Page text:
That’s where the power of art comes in.
American Ballet Theater icon Misty Copeland has over 402,000 followers on Instagram. To compare, athletes like Venus and Serena Williams have 89,500 and 992,000 followers, respectively. Michael Phelps has 462,000. Danica Patrick has 26,900.
Of course, ballet is easily the most photogenic of the sports. An art form that toes the line between performance and feats of athleticism, it’s filled with pirouettes and arabesques that when frozen in a frame appear like paintings or perfectly sculpted statues. Misty’s Instagram account is filled with shots both on and off a stage, flexing her muscles and practicing her craft. And she’s hardly the only ballerina — or ballerino — to grace the platform. One glimpse at the popular Ballerina Project account, followed by an impressive 641,000, and it’s easy to see why dance fans are quick to double click on the endless stream of posed portraits.
Each student at the Forensic Sculpture Workshop at the New York Academy of Art (NYAA) begins with a skull. More specifically, each begins with a plaster replica of a real human skull made by a medical examiner, a facsimile of an unidentified crime victim in New York City.
From this foundation, the students sculpt a face, using a block of clay and whatever information they can glean from the ongoing investigations — such as age, height, gender and race. They also included grimmer details, such as the locations of bullet holes or crushed bones.
The resulting sculptures, lifelike in their realistic portrayals, capture the likenesses of unknown citizens who faced cruel and untimely deaths from a variety of gruesome circumstances, in the hopes that someone walking by the university windows will see a face and recognize it.
In his series “Cesar,” the French artist captures babies in their first moments of life — specifically, between three and 18 seconds of existing outside the womb. As you may have ascertained from the project’s title, all of Berthelot’s subjects underwent (and survived) a Caesarean section — a procedure in which the baby is removed via an incision in the mother’s abdomen. Berthelot’s first child was born after a C-section, serving as the inspiration for this powerful project.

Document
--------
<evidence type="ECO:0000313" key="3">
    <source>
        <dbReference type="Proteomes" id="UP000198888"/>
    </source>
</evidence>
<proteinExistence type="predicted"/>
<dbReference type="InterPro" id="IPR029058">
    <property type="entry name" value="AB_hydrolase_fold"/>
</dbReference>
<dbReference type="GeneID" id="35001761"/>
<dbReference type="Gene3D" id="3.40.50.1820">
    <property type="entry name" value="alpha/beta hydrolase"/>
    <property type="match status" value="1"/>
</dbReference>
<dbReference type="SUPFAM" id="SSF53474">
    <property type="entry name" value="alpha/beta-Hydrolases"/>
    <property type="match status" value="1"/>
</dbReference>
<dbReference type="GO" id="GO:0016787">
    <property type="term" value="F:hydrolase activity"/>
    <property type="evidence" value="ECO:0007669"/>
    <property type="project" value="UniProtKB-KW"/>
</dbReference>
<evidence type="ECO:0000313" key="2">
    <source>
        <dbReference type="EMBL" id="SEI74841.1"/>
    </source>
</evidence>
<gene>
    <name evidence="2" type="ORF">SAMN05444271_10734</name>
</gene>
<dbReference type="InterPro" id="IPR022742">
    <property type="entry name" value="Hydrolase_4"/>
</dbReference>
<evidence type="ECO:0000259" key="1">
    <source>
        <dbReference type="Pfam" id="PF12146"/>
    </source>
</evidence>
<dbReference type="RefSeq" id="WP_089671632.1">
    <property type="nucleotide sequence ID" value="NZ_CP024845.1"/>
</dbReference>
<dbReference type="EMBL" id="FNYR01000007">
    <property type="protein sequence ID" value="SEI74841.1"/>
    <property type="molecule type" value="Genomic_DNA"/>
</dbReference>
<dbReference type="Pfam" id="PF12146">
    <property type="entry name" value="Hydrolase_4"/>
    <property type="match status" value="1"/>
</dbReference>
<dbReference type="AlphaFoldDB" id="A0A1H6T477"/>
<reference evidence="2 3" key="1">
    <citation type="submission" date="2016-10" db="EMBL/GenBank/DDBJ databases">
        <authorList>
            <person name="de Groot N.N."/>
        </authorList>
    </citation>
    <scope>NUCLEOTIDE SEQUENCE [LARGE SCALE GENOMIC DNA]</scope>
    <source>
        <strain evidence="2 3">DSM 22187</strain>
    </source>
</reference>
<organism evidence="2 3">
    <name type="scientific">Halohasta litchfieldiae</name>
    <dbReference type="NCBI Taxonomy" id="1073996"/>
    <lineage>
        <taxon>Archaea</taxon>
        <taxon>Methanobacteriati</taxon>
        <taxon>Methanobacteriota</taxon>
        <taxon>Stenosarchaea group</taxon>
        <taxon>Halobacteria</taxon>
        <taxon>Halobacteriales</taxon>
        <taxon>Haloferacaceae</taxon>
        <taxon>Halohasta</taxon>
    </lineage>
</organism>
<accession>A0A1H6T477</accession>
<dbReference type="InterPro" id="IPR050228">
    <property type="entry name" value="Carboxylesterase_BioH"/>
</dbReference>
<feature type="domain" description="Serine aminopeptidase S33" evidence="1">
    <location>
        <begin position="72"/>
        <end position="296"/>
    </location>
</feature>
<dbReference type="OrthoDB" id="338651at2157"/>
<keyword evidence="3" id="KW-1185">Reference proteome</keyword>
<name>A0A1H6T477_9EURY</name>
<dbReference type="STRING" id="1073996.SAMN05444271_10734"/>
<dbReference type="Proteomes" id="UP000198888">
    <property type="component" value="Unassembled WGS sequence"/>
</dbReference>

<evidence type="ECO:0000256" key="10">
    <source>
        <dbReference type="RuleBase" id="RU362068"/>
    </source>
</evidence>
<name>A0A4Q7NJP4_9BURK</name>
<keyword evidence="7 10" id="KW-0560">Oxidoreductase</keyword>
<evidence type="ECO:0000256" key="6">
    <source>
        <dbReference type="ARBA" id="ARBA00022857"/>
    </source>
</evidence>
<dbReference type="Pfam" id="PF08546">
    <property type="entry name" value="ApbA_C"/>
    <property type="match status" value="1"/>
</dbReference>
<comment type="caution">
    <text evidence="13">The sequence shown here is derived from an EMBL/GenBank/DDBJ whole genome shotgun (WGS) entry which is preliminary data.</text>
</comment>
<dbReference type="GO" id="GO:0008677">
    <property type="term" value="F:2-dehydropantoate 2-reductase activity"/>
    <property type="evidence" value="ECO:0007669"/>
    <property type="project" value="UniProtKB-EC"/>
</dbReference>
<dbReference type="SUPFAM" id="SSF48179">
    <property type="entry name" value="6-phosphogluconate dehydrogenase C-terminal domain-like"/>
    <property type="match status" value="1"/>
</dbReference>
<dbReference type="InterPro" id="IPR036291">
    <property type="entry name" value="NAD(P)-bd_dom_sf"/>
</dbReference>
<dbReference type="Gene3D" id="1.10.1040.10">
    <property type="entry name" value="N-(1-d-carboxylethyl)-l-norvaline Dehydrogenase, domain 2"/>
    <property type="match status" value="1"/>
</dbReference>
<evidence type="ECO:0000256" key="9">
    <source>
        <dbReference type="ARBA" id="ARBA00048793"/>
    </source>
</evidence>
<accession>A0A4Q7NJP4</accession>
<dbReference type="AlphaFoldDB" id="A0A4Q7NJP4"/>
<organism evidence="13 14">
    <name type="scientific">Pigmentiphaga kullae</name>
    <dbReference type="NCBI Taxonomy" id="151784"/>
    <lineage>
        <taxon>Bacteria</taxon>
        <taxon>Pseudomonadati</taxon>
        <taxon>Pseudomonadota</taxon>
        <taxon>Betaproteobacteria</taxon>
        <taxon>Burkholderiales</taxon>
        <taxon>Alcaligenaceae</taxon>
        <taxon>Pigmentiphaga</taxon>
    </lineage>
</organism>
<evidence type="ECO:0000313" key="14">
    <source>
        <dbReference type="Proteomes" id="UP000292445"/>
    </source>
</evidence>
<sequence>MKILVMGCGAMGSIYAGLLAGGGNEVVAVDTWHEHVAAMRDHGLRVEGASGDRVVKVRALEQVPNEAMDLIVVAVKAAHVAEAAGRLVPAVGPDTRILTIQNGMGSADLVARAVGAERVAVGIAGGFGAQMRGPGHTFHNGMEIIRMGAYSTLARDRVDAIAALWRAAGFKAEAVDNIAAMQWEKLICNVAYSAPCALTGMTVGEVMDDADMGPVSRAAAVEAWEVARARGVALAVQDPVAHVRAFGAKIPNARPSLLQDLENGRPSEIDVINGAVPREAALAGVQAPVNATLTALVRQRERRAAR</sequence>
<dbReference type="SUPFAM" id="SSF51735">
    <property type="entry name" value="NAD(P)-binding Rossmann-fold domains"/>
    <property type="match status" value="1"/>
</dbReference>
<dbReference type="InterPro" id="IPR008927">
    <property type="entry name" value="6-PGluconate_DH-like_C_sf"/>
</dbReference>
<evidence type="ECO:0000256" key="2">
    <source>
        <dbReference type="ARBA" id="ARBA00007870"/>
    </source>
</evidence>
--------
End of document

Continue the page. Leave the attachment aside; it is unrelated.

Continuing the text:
The circus has always been a space rife with visual splendor. Long before a certain FX anthology series brought “freak shows” into the pop culture conversation, the Ringling Brothers and Barnum & Bailey made clowns and acrobats essential elements of entertainment when they merged in 1919. In fact, together, they amounted to “The Greatest Show on Earth.”
Ken Light’s photos from 1969 to 1974 document the social landscape of America as it frayed at the seams, rife with turmoil. As a young photographer, Light captured the country at this pivotal moment, and his frontline protest photos in Ohio and political images from the 1972 Republican Convention in Miami show the opposite ends of the spectrum.
But the photos that make his new book, American Stories in the Age of Protest, so great are less-familiar ones: the everyday person out waving flags in support of Nixon, the garage band taking to a makeshift stage in support of McGovern, the kids hanging out in West Oakland. It’s photos like these, so common at the time, that gain importance with age. They give contour and meaning to historical projects such as this.
Think of this as an open thread, there is just one more thing…try and stay warm cause it is fucking cold out there.
If you want to kill some time today, check out these images of Lego greatness:
Over a thousand pictures here: Lego Art on Pinterest
There is even a Klimt in this one: Lego mania on Pinterest
And more artsy fartsy stuff here: Lego Creations on Pinterest
Why do I bring all this up? Because today’s post is going to center around popular culture and nothing represents that more than Legos…used as an artistic representation in historic museums.